NLRB hearing officer Joyce Hofstra took five days of testimony last month from individuals called by the players and the school.

Sacrificing bodies

Northwestern quarterback Kain Colter, a co-founder of the players association who compared the NCAA system to a dictatorship before the hearings, testified that players spend 40 to 50 hours a week on football and have to sacrifice their bodies to do so. He also said that the time commitment kept him from pursuing a plan to enter the school’s pre-med program.

Among people Northwestern called to testify were football coach Pat Fitzgerald, school administrators and three former players who said that football didn’t keep them from succeeding as students.

College athletes, who can receive scholarships but are not paid, help generate more than $16 billion in television contracts, as well as revenue from sponsorships, ticket and merchandise sales, and payouts for championships.

“The Northwestern case will work its way through the court system over the next few years, and we will closely monitor it and maintain a dialogue with our student-athletes about how we can improve,” Pat Haden, athletic director at the University of Southern California, said in a March 6 statement on a university blog. “I have looked at the demands of the Northwestern players, and quite honestly, we provide most of those already at USC.”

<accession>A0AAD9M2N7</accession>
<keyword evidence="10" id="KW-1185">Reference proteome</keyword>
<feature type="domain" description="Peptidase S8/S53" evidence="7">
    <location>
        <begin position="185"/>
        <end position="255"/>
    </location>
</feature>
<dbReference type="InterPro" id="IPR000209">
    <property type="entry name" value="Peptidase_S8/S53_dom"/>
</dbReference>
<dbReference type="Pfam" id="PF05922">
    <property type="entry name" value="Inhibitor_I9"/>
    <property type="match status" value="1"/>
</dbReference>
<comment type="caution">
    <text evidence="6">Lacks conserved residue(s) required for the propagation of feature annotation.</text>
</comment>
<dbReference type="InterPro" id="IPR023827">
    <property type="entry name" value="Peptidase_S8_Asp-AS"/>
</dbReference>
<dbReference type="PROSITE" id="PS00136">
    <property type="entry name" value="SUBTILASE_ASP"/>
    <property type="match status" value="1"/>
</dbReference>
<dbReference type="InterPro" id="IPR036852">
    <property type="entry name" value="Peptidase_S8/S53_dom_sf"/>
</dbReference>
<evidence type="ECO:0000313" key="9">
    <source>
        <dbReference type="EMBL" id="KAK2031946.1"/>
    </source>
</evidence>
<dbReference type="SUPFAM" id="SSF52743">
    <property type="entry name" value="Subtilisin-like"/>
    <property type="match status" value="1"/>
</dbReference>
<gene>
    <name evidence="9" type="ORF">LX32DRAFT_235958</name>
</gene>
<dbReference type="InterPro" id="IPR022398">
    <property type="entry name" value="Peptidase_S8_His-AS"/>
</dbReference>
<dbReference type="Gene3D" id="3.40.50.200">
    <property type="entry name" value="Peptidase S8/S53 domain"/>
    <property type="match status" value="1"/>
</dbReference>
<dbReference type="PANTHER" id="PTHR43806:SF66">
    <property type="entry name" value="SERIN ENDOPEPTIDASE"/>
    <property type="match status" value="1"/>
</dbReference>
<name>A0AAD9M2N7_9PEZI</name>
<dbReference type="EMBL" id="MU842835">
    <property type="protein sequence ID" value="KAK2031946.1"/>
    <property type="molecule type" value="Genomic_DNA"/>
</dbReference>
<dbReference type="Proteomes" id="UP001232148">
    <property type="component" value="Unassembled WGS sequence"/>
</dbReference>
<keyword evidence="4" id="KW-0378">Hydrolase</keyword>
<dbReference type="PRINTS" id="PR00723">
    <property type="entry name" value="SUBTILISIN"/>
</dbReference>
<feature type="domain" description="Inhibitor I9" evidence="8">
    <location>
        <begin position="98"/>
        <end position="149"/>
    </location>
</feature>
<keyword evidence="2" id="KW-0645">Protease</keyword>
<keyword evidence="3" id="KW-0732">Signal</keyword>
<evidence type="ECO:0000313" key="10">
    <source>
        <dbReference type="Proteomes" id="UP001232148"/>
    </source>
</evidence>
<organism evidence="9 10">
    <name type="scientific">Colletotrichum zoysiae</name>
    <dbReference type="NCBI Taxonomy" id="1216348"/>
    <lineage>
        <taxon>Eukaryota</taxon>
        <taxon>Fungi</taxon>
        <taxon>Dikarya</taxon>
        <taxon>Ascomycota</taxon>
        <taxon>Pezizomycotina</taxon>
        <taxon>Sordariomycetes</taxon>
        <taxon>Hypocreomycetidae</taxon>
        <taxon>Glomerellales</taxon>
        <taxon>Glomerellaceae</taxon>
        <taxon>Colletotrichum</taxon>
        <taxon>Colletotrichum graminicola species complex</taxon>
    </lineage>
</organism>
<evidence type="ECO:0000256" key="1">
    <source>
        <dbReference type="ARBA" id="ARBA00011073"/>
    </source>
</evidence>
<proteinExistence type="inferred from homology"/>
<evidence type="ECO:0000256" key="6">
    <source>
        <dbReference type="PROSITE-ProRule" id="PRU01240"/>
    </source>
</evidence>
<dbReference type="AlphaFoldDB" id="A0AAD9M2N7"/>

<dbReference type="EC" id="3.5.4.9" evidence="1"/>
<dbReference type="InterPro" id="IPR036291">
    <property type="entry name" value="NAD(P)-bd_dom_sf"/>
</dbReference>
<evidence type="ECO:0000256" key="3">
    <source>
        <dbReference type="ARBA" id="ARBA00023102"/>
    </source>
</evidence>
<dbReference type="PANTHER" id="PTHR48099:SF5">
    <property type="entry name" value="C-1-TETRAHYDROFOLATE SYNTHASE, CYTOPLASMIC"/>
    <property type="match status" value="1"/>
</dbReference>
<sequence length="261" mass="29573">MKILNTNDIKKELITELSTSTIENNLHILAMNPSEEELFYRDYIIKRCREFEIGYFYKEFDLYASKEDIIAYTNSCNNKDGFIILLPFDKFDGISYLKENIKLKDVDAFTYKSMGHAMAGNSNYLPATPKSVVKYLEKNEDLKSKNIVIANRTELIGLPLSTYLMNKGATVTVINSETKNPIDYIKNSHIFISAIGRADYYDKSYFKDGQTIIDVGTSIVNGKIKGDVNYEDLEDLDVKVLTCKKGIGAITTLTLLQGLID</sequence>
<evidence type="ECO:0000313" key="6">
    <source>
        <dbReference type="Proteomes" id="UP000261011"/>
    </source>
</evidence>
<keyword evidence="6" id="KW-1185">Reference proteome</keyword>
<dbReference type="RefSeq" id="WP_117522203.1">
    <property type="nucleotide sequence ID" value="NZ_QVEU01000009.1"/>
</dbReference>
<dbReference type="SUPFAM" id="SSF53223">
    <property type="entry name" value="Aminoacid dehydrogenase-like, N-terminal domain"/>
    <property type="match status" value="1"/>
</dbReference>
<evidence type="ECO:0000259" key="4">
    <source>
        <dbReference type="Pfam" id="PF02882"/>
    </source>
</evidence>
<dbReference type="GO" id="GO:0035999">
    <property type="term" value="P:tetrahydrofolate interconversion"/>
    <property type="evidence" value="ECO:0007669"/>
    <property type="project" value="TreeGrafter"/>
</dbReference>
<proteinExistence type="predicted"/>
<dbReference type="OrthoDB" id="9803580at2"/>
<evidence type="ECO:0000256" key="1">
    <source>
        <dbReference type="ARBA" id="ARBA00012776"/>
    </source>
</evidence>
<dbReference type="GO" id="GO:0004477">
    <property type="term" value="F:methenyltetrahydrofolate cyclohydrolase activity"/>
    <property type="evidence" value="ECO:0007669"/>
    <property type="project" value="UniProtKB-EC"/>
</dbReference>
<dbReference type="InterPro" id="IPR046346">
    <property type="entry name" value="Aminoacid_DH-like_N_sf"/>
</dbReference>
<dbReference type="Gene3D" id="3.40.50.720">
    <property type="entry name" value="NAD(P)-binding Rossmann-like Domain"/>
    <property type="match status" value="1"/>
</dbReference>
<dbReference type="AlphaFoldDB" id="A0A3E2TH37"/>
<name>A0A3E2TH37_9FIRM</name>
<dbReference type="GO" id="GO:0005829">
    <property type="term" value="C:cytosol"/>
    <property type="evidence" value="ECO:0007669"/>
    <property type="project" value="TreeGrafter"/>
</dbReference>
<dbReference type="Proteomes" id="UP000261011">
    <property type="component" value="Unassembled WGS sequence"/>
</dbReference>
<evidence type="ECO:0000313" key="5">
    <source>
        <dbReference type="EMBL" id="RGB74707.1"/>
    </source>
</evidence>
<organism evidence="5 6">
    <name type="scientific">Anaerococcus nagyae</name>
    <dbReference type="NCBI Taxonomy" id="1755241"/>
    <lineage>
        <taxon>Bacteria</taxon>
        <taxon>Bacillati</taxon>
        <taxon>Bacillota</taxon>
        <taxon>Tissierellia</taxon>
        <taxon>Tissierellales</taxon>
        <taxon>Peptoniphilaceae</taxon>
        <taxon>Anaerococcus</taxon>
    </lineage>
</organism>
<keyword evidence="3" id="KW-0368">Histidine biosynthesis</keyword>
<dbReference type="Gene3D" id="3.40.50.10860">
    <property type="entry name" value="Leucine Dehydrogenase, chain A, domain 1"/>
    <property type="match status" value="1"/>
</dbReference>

The United Steelworkers Union backed the players’ NLRB petition and is paying their legal fees.


  • Silver Lining
    Hopefully, this spells the end of sports scholarships so that the only people who play sports in college are ones who are primarily interested in being students. The NFL and NBA can form their own farm teams. Northwestern definitely has to go D3.
  • Look to teaching assistants
    For those of you who are still outraged about this, you should consider the case of teaching assistants. Although TAs are usually graduate students (as opposed to athletes who are usually undergrads), they have the following in common: they receive a scholarship, that in many cases goes above the cost of tuition alone by including a living stipend, in exchange for performing a service (i.e., teaching) for the University. They attend the University as students, but they are also treated as employees because the University can recruit them on the basis of teaching ability, fire them if they perform poorly (teaching or in their own studies), can tell them when and where they have to show up to work and how many hours they have to work, etc. At some schools, TAs are even unionized. I happened to work as a TA at a university where TAs were non-union, and we never tried to form a union. However, even though we were non-union, the university recognized us as employees and treated us as such for certain purposes (e.g., we got employer sponsored health insurance). In the players' case, they are trying to form a union in part because the university won't recognize them as employees. So there are really two separate issues here-- the union is really secondary to the question of whether these players are employees or not (and yes, of course they would have to pay taxes on their income as such).